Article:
Although many shelters and rescue organizations have purebred animals, adopting a mixed-breed pet may be healthier (purebred pets are more prone to have genetic disorders) and hence cost less in the long run.

The drawbacks of adopting from a shelter

The biggest downside of adopting from a shelter is that many dogs come from tough or abusive backgrounds and maybe severely harmed if adopted. 

It’s difficult to predict how your dog will respond in a new situation or even when going down the street. If they have been mistreated, they may be traumatized and require longer to heal.

Your new pup should gradually feel at ease in your house with a lot of love, care, and most importantly, patience. 

Furthermore, the adoption procedure might be lengthy, so don’t expect to take your beloved dog home right away. But it will be well worth it in the end.

When it comes to adopting a dog, there are a few things to keep in mind.


Shelter dogs are accustomed to living in tight quarters. They even sleep in the same cage or close to one other in certain shelters. 

If you don’t have another dog and have no plans to obtain one, you should expect some distress from your new best friend once he realizes he’s on his own.

Walks are a terrific chance to meet new people if he gets along with other dogs. You may kill two birds with one stone by enrolling in group training, which can enhance your relationship while also allowing you to socialize with other pet owners.

Make sure you give your dog a good treat or some interactive toys before you leave to distract him from his loneliness. Kong toys are a fantastic choice since they are both durable and enjoyable. Fill them with treats or Kong paste, and your dog will enjoy scooping it all out.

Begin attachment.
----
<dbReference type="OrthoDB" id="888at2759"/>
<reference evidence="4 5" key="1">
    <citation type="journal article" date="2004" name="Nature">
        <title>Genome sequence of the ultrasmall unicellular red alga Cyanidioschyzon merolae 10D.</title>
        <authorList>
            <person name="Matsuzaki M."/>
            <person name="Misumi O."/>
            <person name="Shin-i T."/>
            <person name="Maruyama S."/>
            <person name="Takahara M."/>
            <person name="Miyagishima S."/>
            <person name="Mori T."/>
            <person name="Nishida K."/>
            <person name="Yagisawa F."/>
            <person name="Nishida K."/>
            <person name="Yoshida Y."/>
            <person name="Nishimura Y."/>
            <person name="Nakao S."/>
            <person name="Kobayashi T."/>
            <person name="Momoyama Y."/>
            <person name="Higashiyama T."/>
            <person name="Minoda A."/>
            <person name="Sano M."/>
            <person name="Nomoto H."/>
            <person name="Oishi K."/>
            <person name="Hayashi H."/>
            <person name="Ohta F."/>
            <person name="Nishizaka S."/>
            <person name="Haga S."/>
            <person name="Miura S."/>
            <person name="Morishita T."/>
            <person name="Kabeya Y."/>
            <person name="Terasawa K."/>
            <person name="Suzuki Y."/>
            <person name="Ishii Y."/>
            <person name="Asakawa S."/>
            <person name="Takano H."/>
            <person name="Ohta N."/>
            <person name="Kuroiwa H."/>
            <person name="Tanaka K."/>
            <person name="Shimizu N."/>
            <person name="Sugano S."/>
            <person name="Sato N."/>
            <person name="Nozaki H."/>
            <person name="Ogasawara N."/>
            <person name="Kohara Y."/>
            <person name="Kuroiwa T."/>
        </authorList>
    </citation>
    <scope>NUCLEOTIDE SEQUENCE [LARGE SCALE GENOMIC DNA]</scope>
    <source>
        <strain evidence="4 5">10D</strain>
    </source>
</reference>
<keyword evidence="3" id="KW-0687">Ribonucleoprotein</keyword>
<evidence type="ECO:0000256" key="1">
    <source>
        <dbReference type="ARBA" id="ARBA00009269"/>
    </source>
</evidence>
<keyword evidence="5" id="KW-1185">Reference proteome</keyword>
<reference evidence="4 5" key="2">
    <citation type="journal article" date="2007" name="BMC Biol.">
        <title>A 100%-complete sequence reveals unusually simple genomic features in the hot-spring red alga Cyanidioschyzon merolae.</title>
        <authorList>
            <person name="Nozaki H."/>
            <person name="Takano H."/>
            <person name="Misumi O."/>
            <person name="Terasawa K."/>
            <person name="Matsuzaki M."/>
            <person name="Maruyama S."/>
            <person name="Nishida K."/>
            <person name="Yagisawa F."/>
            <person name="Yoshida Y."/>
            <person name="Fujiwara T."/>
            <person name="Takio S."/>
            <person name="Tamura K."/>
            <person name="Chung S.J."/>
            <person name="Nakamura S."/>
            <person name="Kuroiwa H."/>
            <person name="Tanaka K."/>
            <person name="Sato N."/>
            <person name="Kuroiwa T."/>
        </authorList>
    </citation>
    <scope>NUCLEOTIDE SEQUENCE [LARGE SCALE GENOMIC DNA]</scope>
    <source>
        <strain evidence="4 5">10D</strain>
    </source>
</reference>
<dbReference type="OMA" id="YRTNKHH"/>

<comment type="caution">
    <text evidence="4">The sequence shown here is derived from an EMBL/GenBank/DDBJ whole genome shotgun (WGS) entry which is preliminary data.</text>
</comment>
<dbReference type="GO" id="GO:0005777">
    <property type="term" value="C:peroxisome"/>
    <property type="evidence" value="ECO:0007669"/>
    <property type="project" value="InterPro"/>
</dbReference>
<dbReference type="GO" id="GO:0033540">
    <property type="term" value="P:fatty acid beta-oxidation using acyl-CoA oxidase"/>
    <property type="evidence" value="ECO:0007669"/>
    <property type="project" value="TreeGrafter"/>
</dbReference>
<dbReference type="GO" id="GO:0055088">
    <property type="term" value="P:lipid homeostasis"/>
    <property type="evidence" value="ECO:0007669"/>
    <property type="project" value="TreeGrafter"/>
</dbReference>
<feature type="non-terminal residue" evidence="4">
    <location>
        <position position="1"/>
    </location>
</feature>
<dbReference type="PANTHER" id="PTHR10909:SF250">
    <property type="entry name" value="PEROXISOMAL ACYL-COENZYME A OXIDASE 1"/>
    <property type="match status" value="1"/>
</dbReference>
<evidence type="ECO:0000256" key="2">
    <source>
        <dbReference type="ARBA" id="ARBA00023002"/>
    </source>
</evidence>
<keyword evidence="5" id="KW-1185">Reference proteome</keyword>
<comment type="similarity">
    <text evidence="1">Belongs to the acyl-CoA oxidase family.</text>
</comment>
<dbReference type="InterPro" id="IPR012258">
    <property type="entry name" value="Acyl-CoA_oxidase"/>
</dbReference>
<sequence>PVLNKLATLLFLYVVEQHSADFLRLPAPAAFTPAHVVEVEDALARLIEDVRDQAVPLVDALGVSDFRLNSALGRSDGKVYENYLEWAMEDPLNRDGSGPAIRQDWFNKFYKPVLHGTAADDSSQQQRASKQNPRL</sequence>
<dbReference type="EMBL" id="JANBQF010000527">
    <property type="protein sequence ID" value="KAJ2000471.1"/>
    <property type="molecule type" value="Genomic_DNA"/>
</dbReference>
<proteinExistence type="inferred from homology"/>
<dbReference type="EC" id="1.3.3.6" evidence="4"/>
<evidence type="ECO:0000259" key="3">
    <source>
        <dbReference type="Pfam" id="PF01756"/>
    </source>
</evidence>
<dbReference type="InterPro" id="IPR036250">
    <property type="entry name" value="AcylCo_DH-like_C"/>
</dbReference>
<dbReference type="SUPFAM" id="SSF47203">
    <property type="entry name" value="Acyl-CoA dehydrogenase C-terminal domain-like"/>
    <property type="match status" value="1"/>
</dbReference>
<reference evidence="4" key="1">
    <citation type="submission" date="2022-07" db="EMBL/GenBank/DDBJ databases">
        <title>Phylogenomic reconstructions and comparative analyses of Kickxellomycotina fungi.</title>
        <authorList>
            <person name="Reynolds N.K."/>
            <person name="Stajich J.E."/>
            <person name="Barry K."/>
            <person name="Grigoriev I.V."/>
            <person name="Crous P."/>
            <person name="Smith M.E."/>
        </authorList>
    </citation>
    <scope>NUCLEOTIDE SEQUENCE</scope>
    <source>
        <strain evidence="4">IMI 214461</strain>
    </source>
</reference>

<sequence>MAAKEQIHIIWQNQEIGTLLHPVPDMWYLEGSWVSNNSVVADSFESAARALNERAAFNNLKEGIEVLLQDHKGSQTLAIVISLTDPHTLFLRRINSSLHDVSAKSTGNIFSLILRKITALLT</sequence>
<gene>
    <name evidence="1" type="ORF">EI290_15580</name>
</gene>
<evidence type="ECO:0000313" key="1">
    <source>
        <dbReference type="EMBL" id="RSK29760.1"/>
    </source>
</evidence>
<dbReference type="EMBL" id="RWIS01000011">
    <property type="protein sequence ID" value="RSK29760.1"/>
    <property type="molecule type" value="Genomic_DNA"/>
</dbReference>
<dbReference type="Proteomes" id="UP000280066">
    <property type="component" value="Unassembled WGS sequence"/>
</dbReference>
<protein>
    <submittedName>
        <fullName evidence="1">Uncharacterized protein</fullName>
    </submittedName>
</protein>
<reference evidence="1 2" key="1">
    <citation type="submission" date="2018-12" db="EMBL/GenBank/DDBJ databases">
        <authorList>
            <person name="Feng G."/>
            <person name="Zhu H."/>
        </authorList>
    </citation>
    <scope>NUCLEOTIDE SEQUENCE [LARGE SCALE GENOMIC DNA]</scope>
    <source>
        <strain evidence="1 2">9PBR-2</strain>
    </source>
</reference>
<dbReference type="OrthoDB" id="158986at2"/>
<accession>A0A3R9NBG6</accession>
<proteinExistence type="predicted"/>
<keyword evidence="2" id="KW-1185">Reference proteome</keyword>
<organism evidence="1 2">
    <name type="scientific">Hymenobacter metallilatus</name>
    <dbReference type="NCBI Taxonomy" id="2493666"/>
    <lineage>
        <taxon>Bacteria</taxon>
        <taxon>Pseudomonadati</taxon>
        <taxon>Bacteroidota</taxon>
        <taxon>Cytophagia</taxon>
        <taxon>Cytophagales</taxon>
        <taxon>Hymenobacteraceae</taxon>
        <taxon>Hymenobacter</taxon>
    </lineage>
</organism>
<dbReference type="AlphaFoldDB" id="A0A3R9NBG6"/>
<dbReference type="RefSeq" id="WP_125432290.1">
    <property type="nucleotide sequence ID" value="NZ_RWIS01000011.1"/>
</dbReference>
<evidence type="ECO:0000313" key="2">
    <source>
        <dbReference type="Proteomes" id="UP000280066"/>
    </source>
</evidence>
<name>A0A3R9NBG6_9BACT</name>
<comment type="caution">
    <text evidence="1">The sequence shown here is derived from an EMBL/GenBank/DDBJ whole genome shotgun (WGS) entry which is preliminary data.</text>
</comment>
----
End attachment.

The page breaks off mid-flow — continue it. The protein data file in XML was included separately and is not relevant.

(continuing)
You may also notice that your dog seems introverted or timid in the beginning. Be patient, and make sure the animal has a safe place to go if he becomes overstimulated. You must recognize that most shelter dogs have had a difficult past, but that does not exclude them from having a bright future ahead of them!

Behavior that is possessive

It’s easy to acquire possessive behaviors, whether it’s with food or toys, when you share your food and living resources with a dozen other dogs. 

Zeus, our adoptive dog, ate his food and any leftovers left on the floor as if his life depended on it during the first week or two after he returned home from the shelter.

If he exhibits any aggressive behavior, see a qualified expert about the situation. 

Do not utilize punitive tactics (at least until you consult with a professional), since you have no way of knowing if they are a trigger for your dog.

Breed Unknown

Only a small percentage of purebred dogs wind up in shelters. If they succeed, they will have a higher chance of finding a family than other puppies.

The majority of the dogs available for adoption are mixtures, and even though the shelter workers say they know the genetic makeup of each dog, it’s nearly difficult to discern which breeds they came from.

Adopting may not be the greatest option if your appearance is important to you. Nobody loves a visitor who just wants to view pure breeds at the shelter.

The Benefits of Purchasing from a Breeder

Responsible breeders focus on raising a small number of purebred dogs and devote a lot of attention to them. They’ll know all there is to know about your puppy’s origins, parentage, and medical history.